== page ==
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In Thoughts Of You

Billy Fury was the UK’s answer to Elvis, but his career was cut short by odd choices, poor health and wayward management. To begin our 20-page celebration, we look at the pros and the cons of being Billy…

Billy Fury

Pictorial Press Ltd / Alamy Stock Photo

Billy Fury was born in 1940, the same year as John Lennon and Ringo Starr, and yet his career was almost over by the time The Beatles were world-beaters. Around 1967 and when only 27, Billy lost interest in performing and concentrated on studying ornithology and supporting sick animals. He made occasional comebacks, recording a K-Tel album to settle his debts, but his health was poor and his return in the early 1980s probably killed him…

We can never say that someone should have done this or should have done that, because everybody has their own priorities, but it’s a shame that Billy never had a compassionate manager who considered both his health and his artistic integrity, and found him projects that were worthy of his talent. Billy Fury’s career was one long anti-climax and it need not have been that way.

The ‘Stable Of Stars’

It all started so well – and so quickly. Down at the Pier Head in Liverpool, there is a statue of Billy Fury, but why has it been placed there? The simple explanation is that there was nowhere else to put it: the young Ronnie Wycherley hardly played any gigs at all on Merseyside, and nobody had heard of him until he passed his audition for Larry Parnes at the Essoldo Theatre in Birkenhead in October 1958. However, he had worked on the tug boats on the Mersey, so let’s put the statue down by the riverside.

Around the same time as John Lennon’s Quarrymen (although he did not know it), Ronnie made a private recording at Percy Phillips’ studio in Kensington in Liverpool. It was solely voice and guitar, and it was his mother who sent the record to Larry Parnes – hence his audition in Birkenhead.

“It is a major asset to have a recognisable voice and young Ronnie had that, even before Larry Parnes got him ”

Despite the crackles, you can still identify that voice as Billy Fury’s. It is not enough to be a really good singer: you need a voice that is immediately recognisable as your own. Nat ‘King’ Cole had that, and so did Johnny Cash, Frank Sinatra and Elvis Presley. Sometimes I go to a pub quiz and there is always a round of identifying voices and I’m surprised that I don’t recognise some of them even though they are famous. It is unquestionably a major asset to have a recognisable voice, and young Ronnie had that, even before Larry Parnes got to him.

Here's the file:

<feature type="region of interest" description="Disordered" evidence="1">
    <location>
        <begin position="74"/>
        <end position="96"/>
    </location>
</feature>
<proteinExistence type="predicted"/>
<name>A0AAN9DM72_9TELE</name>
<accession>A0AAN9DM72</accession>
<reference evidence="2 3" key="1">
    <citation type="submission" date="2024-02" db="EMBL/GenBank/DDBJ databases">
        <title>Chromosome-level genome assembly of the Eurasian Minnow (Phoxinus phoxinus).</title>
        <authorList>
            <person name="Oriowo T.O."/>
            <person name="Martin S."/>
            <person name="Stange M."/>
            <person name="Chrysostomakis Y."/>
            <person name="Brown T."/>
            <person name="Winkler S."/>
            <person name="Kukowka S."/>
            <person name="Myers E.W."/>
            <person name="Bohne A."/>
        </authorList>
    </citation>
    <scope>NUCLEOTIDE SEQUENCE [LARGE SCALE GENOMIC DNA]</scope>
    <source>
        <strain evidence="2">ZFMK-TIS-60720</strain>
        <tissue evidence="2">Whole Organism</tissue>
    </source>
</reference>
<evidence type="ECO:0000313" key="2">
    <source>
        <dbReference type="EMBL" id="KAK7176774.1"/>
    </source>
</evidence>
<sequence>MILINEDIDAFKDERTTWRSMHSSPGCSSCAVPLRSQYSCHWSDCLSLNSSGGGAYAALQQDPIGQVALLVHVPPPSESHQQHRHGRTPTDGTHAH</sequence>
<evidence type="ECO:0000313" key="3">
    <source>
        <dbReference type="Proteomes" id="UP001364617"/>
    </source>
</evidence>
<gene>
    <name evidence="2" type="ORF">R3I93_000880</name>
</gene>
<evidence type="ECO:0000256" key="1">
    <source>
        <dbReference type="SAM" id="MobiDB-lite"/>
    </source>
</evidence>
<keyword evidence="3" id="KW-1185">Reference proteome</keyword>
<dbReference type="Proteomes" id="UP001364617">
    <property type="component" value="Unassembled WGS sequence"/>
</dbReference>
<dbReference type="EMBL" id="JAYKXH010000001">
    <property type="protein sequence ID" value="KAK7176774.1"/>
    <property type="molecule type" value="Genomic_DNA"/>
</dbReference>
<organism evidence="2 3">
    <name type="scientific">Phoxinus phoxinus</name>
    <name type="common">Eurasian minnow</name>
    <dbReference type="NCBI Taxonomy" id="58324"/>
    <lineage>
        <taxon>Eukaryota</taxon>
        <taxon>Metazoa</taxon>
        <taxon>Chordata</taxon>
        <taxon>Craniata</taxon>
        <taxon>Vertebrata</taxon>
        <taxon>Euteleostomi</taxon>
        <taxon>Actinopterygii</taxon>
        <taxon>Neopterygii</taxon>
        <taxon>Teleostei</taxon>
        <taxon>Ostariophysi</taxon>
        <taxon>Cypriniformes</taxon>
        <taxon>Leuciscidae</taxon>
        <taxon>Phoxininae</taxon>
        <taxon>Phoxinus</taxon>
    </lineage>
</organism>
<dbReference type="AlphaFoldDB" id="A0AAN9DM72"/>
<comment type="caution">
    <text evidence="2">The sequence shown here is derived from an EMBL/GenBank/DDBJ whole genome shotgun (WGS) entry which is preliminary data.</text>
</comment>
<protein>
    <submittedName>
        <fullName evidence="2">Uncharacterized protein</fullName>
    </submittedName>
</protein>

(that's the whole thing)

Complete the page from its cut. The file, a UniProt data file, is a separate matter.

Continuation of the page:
Larry Parnes signed Ronnie to his so-called ‘stable of stars’, a demeaning expression which indicated how he viewed them. He gave him a new name – ‘Billy Fury’ – and it is said Parnes picked the names to suggest how they would behave in bed: Marty Wilde, Billy Fury, Vince Eager, Duffy Power, Johnny Gentle and perhaps best of all, Dickie Pride (how Russ Conway and Larry must have laughed when they came up with that). As Vince Eager says: “Larry may have picked the names for that reason, but he never got the chance to find out.”

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About Vintage Rock

'Maybe Tomorrow?’ No, the new issue of Vintage Rock is out now and stars... Billy Fury! Our 20-page special includes an interview with his latter-day backing band Fury’s Tornados and Vince Eager recalls his part in the landmark new album ‘The Symphonic Sound Of Fury’. We also hear from The Beach Boys’ Mike Love and Bruce Johnston about how the legendary band made the transition from doo-wop-influenced rock’n’rollers to symphonic pop geniuses. Our Classic Album is ‘In Style With The Crickets’, an amazing triumph following the tragic death of Buddy Holly. We talk exclusively to Gary ‘US’ Bonds about his early days cutting hot R&B in Virginia, his comeback with Bruce Springsteen and his return to live shows. With a new CD and biography released, we revisit the career of Wee Willie Harris, British rock’n’roll’s strangest and smallest star. PLUS! We talk to the folks building and revamping 50s Jukeboxes, we hand-pick Sam Cooke’s Top 20 hits and speak to Jerry Lee’s sister Linda Gail Lewis. In our live reviews, we head to the Wildest Cats In Town weekender where Charlie Gracie reined supreme, plus there’s a memorable doo-wop reunion in London. And we visit the world of Rockabilly-Radio online.